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58appropriateforthisdataset,aspreviouslydiscussedinChapter3(Pett,Lackey,andSullivan,2003).Table4-7.KMOandBartlett'sTestStep2Kaiser-Meyer-OlkinMeasureofSamplingAdequacy.613Approx.Chi-Square557.924df253Bartlett'sTestofSphericitySig..000Table4-8.FactorAnalysisStep2StructureMatrixFactorItem#Comm12345678.73214.811.873-.206-.340-.161-.112-.042-.114-.1766.788.870-.315-.293.023.050.068-.168-.16116.818.830-.213-.364.173-.224.289-.055-.2912.545-.643.259.383.281-.047.126.253.08118.647.642-.266-.353-.175.033-.376.060-.19510.546-.640.118.523-.040.037-.172.217.263123.713.588-.053-.042.231-.104.362-.487.279.8935.917.032.950.061.047-.057-.044.033.03024.803-.390.839.444-.034.082.072-.038.21611.831-.443.836.291-.105.214-.119.041.061.7823.791-.466.206.869.066.115-.127.063.2131.764-.322.310.844.078-.050.065.123.19637.691-.260.513.635-.003-.347-.010-.101.224.83621.856-.084-.066.143.907-.092.089.051.116420.855-.081.081.026.899-.171.043.133-.125.6198.763.044.106-.191-.004.777-.163-.082-.1379.734-.193-.024.345-.327.730-.039.033.218512.696-.129.016.018-.102.642-.054.021.558-.77722.808.158-.151-.046.069-.023.851-.150.025613.750.052-.286.285.092.454-.617-.264.171.42917.711-.005-.179.005.038-.039-.132.769.096719.621-.312.236.195.145.020.048.718-.0448n/a15.812-.319.142.315-.001.038-.025.064.863ExtractionMethod:PrincipalComponentAnalysis.RotationMethod:VarimaxwithKaiserNormalization.Rotationconvergedin7iterations.Bold:CommunalitiesItalic:Sharedloadings>.400with>.200difference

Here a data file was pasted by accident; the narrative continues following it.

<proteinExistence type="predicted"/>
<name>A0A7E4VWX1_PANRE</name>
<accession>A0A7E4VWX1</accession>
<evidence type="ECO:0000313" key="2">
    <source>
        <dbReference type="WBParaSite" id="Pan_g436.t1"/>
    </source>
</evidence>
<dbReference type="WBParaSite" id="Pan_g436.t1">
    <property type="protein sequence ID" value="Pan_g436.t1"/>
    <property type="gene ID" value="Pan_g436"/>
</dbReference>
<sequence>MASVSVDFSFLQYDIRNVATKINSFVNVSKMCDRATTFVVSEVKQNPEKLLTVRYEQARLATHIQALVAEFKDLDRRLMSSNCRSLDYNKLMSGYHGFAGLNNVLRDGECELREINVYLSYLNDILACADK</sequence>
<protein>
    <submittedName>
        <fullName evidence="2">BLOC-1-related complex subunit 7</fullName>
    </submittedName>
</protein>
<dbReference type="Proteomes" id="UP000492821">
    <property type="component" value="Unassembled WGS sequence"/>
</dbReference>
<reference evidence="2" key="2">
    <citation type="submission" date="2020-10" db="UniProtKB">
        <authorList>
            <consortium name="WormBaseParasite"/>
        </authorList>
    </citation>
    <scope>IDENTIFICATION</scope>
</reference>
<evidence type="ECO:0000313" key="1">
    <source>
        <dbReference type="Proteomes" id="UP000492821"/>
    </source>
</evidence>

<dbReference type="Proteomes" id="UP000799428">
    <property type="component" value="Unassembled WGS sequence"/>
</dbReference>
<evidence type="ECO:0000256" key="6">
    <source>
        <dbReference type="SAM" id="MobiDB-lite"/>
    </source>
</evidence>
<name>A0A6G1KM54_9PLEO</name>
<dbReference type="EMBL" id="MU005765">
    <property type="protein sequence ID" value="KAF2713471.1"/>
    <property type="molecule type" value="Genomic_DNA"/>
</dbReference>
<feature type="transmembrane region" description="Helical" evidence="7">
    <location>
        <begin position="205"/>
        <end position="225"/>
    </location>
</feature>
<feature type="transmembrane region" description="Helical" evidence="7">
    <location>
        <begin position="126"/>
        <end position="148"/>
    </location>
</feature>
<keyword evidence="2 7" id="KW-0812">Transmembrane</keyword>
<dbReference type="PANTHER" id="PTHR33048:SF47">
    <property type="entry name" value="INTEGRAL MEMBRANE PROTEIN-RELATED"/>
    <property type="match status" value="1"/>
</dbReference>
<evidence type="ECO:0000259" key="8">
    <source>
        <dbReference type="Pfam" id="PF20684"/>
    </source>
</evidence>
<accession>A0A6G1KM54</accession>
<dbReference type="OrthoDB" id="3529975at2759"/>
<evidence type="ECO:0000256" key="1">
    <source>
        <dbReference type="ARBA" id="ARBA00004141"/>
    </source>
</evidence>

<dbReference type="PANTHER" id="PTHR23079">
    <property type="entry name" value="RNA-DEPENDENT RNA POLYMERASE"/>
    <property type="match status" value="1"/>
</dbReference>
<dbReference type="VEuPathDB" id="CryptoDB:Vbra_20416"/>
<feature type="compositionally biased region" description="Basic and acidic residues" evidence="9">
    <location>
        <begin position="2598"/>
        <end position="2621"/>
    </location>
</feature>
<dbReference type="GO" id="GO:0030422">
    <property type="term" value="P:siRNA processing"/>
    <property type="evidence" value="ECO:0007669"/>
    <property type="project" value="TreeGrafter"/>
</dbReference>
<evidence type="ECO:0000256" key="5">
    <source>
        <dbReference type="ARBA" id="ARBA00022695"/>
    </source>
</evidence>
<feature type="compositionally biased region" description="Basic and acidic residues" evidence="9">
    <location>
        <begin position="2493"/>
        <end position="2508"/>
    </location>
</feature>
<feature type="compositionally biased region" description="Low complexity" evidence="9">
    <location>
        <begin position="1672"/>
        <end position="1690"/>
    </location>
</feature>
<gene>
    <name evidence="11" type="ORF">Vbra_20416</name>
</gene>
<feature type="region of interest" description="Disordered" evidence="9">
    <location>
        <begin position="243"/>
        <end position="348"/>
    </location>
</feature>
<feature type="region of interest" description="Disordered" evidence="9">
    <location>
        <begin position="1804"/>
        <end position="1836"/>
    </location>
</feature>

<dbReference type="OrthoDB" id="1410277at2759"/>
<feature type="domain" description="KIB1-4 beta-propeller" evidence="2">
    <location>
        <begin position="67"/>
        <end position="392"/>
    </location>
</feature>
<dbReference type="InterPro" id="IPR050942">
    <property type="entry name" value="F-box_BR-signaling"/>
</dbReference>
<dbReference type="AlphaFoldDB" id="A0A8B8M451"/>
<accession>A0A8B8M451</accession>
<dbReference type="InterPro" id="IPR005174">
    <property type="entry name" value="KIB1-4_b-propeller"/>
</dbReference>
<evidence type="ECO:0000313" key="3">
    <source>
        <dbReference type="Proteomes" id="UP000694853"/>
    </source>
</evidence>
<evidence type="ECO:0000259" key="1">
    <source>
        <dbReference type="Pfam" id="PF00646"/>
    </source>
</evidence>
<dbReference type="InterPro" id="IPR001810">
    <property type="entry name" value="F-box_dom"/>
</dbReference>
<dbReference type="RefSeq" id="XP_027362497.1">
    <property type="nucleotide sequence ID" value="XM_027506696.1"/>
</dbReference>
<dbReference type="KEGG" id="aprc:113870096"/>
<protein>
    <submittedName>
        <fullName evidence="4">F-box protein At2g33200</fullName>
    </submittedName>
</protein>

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59 Table4-9.TotalVarianceExplainedStep2 Component InitialEigenvalues ExtractionSumsofSquaredLoadings Total %of Variance Cumulative % Total %of Variance Cumulative % 1 5.694 24.755 24.755 5.694 24.755 24.755 2 2.413 10.490 35.245 2.413 10.490 35.245 3 2.216 9.633 44.878 2.216 9.633 44.878 4 1.639 7.125 52.003 1.639 7.125 52.003 5 1.535 6.673 58.676 1.535 6.673 58.676 6 1.484 6.454 65.130 1.484 6.454 65.130 7 1.263 5.492 70.622 1.263 5.492 70.622 8 1.028 4.471 75.093 1.028 4.471 75.093 ExtractionMethod:PrincipalComponentAnalysis. 2322212019181716151413121110987654321 ComponentNumber 6543210 E i g e n v a l u e ScreePlotFigure4-1.ScreePlotStep2DescriptionofFactors–UnderlyingConceptsThefollowingconceptswereidentifiedforthesevenrelevantfactors:1.Jobflexibilityrelatedtoself-managementofchronicillnessa.Abilitytoleaveworkstationwhennecessarytoperformon-siteoroff-sitechronicillnessself-managementactivities;

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602.Jobcontrola.Abilitytoautonomouslymakedecisionsandsetprioritiesrelatedtojobduties;3.Jobflexibilityrelatedtoworkhoursa.Abilitytoautonomouslyadjustworkhours;4.Employee’sneedforjobflexibilityrelatedtoself-managementofchronicillnessa.Importanceofbeingabletostopworkactivitiesorleavetheworksiteforchronicillnessself-managementactivities;5.Worksiteresourcesrelatedtoself-managementofchronicillnessa.Employerregulatedbenefitsthataffectchronicillnessself-managementactivities;6.Self-managementofchronicillnessa.Activitiesutilizedbytheemployeetocheckstatusortreatsymptomsofchroniccondition.7.Jobflexibilityrelatedtoabilitytoleaveworksitea.Abilitytoautonomouslydecidetoleaveworkforreasonsincludingbutnotlimitedtochronicillnessself-managementactivities;ThetwoitemsthatloadedonFactor8weremostcloselyrelatedtoFactor5,worksiteresourcesrelatedtoself-managementofchronicillness.ItemsRemovedAfterStep2Certaindemographicandwork-relatedquestionsusedinStep2wereremovedpriortoStep3.Duetorecruitmentconstraints(detailedinChapter5),itwasnecessarytoshortentheentirequestionnaireinadditiontousingfactoranalysistoperformdatareductionoftheinstrument.DemographicandWork-Related.Eightnon-instrumentquestionswereremovedfromthequestionnaireforStep3,basedontheoreticalandstatisticalconsiderations.Demographicquestionsremoved:1.Areyousingleormarried/livingwithapartner?